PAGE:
The senators will hear her out if they must -- and the optics dictate that they must -- but they won’t believe her.

Senate Majority Leader Mitch McConnell (R-Ky.) told evangelical voters on Friday they had no cause to doubt the imminent confirmation of the federal appeals court judge to the U.S. Supreme Court. “Here’s what I want to tell you,” he said. “In the very near future, Judge Kavanaugh will be on the U.S. Supreme Court. So, my friends, keep the faith. Don’t get rattled by all this. We’re going to plow right through it and do our job.”

Ramming a candidate accused of sexual assault onto the nation’s highest court is an odd description of the Senate’s deliberative role to “advise and consent” on the president’s judicial nominees, but McConnell is not the only lawyer on Capitol Hill to have forgotten the chamber’s prescribed constitutional responsibility to vet candidates for lifetime appointments to the federal bench.

McConnell’s comments came on the heels of tweets by the chief counsel for nominations for Senate Judiciary Committee chairman Charles E. Grassley (R-Iowa).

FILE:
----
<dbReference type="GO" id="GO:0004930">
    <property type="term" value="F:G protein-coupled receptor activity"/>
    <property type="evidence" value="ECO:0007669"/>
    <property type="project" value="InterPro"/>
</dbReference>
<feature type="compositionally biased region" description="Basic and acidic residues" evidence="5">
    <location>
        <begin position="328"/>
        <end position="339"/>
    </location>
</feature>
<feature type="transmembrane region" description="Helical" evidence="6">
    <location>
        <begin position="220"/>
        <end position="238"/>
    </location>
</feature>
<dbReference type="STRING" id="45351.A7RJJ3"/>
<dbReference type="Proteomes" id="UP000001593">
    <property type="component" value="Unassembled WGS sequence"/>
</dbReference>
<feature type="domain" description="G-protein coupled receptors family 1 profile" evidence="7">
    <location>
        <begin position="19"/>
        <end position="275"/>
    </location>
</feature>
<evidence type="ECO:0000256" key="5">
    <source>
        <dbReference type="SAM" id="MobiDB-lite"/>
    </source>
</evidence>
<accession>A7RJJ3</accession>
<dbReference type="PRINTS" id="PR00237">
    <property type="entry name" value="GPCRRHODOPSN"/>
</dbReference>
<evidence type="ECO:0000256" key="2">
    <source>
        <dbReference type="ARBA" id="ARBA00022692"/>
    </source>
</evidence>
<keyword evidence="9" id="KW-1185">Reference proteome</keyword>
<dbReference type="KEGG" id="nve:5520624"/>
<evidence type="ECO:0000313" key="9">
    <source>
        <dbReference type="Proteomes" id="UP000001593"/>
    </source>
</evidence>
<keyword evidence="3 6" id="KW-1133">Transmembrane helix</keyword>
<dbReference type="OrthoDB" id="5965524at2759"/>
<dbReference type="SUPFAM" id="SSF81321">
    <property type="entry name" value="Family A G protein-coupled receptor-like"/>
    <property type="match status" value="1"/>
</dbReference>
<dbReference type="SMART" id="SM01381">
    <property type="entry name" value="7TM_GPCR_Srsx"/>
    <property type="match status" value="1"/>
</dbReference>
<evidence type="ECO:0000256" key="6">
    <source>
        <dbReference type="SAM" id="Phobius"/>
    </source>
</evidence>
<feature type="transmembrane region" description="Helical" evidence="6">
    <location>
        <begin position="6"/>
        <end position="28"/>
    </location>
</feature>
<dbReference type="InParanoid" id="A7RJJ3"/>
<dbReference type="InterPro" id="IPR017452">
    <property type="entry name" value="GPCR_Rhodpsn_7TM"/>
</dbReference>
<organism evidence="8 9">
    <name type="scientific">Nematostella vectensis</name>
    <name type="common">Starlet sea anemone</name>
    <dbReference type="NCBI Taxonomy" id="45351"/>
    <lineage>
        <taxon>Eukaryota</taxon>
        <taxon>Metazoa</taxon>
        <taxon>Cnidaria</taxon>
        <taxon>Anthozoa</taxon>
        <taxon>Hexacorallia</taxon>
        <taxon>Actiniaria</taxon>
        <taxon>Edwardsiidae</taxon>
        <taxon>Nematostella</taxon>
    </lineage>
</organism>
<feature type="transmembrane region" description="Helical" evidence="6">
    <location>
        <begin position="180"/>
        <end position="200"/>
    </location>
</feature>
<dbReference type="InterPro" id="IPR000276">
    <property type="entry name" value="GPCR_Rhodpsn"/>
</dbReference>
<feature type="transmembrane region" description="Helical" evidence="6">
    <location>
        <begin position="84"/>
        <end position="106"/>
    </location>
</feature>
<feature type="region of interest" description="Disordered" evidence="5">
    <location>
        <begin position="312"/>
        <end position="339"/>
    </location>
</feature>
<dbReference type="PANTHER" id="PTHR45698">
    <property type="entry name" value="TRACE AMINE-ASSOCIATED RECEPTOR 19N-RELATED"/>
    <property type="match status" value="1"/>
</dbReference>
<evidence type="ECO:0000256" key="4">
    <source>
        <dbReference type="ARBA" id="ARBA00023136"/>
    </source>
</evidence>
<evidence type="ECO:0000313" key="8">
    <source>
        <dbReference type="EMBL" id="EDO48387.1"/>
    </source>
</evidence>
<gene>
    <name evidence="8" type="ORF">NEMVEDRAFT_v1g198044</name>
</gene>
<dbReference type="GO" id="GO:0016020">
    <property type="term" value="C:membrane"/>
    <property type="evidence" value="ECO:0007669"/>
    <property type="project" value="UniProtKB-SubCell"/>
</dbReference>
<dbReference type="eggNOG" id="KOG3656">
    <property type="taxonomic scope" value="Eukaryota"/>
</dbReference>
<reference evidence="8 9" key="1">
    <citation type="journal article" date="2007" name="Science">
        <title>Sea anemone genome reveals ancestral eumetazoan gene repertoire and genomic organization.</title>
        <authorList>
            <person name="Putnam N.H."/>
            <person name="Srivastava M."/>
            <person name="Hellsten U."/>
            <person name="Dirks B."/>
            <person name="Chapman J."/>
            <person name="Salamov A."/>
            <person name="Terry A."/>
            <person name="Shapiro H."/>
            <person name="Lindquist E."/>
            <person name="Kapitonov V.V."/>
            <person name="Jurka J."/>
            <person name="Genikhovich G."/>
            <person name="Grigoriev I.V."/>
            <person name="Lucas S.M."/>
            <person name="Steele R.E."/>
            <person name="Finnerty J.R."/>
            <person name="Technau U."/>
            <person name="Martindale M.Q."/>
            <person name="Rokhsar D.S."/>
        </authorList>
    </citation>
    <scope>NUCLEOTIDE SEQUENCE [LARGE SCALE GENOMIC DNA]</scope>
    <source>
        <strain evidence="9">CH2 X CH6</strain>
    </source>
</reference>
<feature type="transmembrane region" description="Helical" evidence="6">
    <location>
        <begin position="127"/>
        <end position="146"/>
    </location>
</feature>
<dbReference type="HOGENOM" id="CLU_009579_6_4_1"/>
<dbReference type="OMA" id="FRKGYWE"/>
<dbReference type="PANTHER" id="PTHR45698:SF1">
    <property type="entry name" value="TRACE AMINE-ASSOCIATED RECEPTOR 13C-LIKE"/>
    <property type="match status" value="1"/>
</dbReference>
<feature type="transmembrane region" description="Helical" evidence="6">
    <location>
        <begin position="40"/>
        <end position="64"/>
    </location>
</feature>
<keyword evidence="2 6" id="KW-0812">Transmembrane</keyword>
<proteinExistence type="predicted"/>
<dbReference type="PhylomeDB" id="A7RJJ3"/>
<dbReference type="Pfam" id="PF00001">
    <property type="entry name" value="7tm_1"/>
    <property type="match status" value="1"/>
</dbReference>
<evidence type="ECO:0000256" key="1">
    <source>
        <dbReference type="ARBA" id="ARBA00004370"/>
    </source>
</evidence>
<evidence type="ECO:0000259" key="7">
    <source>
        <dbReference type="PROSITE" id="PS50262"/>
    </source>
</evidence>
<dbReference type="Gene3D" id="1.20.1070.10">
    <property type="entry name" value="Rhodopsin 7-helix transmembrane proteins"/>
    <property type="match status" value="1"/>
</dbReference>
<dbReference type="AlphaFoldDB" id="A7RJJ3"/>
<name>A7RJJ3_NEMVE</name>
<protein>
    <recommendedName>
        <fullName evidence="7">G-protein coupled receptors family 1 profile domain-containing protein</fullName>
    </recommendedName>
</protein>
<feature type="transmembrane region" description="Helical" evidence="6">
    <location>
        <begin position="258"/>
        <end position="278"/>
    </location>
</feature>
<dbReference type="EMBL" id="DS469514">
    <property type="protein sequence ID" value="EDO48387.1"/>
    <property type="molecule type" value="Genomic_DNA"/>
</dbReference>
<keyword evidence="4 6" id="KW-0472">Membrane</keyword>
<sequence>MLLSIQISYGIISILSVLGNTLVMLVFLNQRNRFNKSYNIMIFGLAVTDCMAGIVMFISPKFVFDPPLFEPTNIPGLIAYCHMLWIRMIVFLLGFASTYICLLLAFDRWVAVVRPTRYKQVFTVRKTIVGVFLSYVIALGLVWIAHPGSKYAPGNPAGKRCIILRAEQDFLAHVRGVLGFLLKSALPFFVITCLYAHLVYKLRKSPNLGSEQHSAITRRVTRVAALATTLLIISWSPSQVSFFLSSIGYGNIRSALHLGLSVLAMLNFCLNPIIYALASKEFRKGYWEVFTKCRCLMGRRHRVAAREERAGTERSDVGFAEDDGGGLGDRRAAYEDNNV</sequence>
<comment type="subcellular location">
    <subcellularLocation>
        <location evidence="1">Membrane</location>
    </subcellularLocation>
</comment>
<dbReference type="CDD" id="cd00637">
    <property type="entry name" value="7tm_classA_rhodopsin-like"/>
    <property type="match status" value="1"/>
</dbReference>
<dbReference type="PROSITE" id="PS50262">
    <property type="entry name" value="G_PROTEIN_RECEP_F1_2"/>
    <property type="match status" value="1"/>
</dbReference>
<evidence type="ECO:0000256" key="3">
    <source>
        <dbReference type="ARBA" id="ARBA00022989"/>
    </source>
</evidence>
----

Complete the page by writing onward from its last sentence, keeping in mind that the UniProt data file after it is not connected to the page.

"Unfazed and determined. We will confirm Judge Kavanaugh. #ConfirmKavanaugh," Mike Davis tweeted dismissively of Blasey Ford’s allegations. "I personally questioned Judge Kavanaugh under penalty of felony and 5 years imprisonment, if he lies. I'm waiting to hear back from the accuser's attorneys, who can't find time between TV appearances to get back to me."

Perhaps her attorneys were distracted by the urgent need to arrange security for their client who was forced to move out of her home, separated from her children and hounded by reporters because she naively believed she had a civic duty to inform the Senate Judiciary Committee that there is more to their nominee than his Yale pedigree.